In 2021, the QMSP announced it would release 22.7 million kilograms (50 million pounds)[12][21] of maple syrup from the reserves to meet global demand. The maple syrup industry experienced record years in 2019, 2020 and 2021.[22] Experts believe an increase in home cooking due to the COVID-19 pandemic accelerated the increased demand for maple syrup production.[12]


  1. ^ a b Gwartney, James D.; Stroup, Richard L.; Sobel, Russell S.; Macpherson, David A. (1 January 2021). Economics: Private & Public Choice. Cengage Learning. p. 481. ISBN 978-0-357-13427-6.
  2. ^ Stakeholders in the Quebec maple syrup industry Archived 2016-03-04 at the Wayback Machine from the official FPAQ website
  3. ^ "Inside Quebec's maple syrup cartel". VICE News. Retrieved 27 January 2018.
  4. ^ "'It's crazy, isn't it?': Quebec's maple syrup rebels face ruin as cartel crushes dissent". Financial Post. 5 December 2016. Retrieved 27 January 2018.
  5. ^ Trichur, Rita (5 April 2011). "Quebec: Maple syrup's strategic reserve". The Globe and Mail. Toronto. Retrieved 1 September 2012.
  6. ^ "Les acériculteurs québécois perdent des parts de marché | Julien Arsenault | Agroalimentaire". La Presse (in Canadian French). 8 March 2018. Retrieved 8 March 2018.
  7. ^ a b "Quebec increases maple syrup production amid internal revolt, foreign competition". CBC News. Retrieved 9 March 2018.
  8. ^ Borrell, Brendan (2 January 2013). "The great Canadian maple syrup heist". Bloomberg Business. Archived from the original on 2 January 2013.
  9. ^ "Sticky fingers". The Economist. 19 September 2013.
  10. ^ "Inside Quebec's maple syrup cartel". VICE News. Retrieved 9 March 2018.
  11. ^ a b c George-Cosh, David (31 August 2012). "Canada Thieves Pull Off Big Maple-Syrup Heist". The Wall Street Journal. Retrieved 1 September 2012.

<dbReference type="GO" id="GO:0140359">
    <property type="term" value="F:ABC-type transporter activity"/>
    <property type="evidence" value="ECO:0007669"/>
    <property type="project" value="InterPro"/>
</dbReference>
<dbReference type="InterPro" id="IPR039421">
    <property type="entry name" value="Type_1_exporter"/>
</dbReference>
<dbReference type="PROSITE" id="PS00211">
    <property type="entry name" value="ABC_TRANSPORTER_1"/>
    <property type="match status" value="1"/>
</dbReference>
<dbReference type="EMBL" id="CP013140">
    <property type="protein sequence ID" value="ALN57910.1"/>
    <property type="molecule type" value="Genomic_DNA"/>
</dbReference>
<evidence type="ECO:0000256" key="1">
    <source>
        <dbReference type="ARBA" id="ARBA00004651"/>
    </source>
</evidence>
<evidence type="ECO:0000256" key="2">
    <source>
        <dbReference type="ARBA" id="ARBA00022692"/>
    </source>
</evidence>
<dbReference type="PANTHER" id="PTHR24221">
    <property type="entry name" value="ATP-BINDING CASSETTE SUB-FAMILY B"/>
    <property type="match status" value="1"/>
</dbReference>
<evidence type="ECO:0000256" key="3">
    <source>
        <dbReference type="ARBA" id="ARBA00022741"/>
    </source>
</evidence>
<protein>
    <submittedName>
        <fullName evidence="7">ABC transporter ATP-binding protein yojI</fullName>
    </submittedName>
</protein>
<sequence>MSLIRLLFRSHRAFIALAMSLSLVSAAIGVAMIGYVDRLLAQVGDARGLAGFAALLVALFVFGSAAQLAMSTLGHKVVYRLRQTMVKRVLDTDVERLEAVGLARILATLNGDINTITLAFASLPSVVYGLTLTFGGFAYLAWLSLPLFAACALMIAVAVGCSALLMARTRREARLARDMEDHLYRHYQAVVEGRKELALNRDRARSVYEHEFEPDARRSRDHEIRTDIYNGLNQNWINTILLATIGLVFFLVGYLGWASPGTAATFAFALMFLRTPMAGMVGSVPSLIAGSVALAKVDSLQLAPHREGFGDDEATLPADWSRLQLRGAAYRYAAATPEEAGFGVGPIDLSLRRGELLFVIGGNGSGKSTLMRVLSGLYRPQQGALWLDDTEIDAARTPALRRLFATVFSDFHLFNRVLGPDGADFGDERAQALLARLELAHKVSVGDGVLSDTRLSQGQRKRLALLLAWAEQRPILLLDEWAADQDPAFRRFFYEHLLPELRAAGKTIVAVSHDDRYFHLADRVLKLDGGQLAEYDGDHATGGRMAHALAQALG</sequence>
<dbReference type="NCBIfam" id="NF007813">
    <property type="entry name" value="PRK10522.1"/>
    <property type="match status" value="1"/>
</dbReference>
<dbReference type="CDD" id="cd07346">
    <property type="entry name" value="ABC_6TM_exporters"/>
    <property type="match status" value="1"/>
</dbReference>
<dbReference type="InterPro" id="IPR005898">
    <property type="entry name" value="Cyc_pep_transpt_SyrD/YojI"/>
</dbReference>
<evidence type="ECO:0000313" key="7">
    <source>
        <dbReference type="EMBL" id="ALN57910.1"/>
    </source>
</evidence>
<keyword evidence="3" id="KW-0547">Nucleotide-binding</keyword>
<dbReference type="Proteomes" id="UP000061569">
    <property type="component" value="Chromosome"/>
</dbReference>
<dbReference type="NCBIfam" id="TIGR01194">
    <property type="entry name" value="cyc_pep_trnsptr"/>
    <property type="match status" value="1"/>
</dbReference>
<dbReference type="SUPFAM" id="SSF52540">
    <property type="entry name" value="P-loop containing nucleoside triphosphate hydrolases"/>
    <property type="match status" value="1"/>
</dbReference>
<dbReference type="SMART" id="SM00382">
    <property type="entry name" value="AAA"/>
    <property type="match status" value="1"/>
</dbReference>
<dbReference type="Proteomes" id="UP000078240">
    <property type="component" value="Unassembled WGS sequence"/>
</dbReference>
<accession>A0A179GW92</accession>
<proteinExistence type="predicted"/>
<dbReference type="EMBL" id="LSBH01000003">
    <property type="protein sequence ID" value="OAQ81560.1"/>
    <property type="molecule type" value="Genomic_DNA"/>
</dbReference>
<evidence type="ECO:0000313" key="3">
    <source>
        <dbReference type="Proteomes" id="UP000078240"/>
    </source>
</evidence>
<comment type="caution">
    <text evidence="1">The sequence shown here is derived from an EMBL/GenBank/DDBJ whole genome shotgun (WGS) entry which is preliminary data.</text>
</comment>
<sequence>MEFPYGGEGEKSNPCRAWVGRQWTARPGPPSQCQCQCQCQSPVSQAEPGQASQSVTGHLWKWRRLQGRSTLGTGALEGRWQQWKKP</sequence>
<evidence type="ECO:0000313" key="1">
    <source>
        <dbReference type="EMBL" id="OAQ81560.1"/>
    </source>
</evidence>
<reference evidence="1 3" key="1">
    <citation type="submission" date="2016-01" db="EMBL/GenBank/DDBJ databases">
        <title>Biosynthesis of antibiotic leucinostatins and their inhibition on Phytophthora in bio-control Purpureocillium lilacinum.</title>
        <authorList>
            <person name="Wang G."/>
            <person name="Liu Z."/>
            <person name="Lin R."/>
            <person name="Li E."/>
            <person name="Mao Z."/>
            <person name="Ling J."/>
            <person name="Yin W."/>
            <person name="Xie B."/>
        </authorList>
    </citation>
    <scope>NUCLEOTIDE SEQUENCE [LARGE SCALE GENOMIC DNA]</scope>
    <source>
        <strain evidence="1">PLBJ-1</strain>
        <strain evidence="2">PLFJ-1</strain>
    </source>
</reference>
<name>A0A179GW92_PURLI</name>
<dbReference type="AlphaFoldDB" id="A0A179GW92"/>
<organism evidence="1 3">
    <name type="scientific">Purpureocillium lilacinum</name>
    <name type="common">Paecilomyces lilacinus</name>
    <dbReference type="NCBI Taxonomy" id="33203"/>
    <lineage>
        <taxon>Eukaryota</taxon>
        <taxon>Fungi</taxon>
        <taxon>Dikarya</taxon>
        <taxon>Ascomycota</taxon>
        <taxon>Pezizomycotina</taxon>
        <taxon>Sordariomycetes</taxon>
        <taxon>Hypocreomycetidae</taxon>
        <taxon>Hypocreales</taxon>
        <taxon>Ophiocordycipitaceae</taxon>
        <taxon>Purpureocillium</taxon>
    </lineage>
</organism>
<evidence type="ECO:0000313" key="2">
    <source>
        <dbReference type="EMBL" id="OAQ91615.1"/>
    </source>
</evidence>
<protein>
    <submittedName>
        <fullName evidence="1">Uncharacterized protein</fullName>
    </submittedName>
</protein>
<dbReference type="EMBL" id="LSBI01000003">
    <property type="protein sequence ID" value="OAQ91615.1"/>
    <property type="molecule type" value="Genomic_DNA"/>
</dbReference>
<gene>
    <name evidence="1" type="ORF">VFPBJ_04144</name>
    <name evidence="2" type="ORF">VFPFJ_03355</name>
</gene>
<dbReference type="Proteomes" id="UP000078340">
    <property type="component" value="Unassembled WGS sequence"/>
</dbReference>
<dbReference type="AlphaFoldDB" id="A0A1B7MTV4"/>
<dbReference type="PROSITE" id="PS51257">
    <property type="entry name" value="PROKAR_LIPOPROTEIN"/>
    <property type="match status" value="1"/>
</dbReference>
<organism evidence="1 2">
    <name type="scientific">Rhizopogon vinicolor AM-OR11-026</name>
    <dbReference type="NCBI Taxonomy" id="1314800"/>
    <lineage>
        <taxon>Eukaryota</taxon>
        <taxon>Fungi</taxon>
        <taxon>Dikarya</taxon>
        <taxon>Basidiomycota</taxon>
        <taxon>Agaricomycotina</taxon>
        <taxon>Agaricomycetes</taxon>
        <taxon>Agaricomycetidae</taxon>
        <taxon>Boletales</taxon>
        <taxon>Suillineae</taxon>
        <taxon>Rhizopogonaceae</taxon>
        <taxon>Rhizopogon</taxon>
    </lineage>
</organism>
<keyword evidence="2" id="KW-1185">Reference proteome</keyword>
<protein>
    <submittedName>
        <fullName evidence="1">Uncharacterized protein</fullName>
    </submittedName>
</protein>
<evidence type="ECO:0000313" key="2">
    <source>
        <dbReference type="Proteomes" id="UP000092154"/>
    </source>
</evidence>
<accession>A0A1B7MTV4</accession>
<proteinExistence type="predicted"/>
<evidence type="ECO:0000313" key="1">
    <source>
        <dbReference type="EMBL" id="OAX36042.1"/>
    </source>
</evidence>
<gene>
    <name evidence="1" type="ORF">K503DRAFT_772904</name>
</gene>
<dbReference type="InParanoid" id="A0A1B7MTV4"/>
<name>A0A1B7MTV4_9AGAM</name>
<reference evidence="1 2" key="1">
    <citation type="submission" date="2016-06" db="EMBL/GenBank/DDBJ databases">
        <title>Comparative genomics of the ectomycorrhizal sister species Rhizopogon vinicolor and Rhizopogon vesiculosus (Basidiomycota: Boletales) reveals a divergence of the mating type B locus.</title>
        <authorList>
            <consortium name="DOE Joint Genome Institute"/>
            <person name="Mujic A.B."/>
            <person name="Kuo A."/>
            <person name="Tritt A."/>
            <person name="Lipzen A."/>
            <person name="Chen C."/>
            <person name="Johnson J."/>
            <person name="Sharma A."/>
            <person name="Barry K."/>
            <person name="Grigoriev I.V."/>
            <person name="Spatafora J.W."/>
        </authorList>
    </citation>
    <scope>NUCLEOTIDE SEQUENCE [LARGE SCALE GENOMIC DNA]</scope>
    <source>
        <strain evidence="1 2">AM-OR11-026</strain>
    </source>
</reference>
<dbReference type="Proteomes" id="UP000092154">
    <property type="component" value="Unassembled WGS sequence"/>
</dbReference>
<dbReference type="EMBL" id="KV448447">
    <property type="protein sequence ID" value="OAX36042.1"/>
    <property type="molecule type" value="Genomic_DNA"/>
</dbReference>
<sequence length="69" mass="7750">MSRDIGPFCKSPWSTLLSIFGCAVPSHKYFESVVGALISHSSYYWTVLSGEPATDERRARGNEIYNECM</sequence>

12. ^ a b c d "Why Canada is unlocking its vault of maple syrup | CBC News".
  13. ^ a b Austen, Ian (19 December 2012). "In $18 Million Theft, Victim Was a Canadian Maple Syrup Cartel". The New York Times. Retrieved 20 December 2012.
  14. ^ Ha, Tu-Tranh (3 October 2012). "Police seize hundreds of barrels of syrup possibly linked to Quebec maple heist". The Globe and Mail. Toronto. Retrieved 3 October 2012.
  15. ^ "Number of arrests soars to 18 for maple syrup heist".
  16. ^ "Quebec police arrest more suspects in maple syrup heist". Toronto Star. 20 December 2012.
  17. ^ "Ringleader in maple syrup heist gets 8 years in prison, $9.4M fine".
  18. ^ Hamilton, Graeme (24 April 2017). "Sweet revenge for Quebec maple syrup producers: Thief gets five years for role in $18.7 million heist". CBC.
  19. ^ Amy Luft (31 March 2022), Sweet justice: Ringleader of Canada's notorious maple syrup heist must pay more than $9M in fines, top court rules, CTV News
  20. ^ Dumont, Marie-Ève. "Trois autos de la SQ pour saisir leur sirop d'érable". Le Journal de Montréal (in Canadian French). Retrieved 13 February 2018.
  21. ^ Breslin, Maureen (29 November 2021). "Canada tapping reserve maple syrup supply amid shortage". TheHill.
  22. ^ Québec, Producteurs et productrices acéricoles du. "The Maple Syrup Reserve: Serving its Purpose in a Time of High Demand". www.newswire.ca.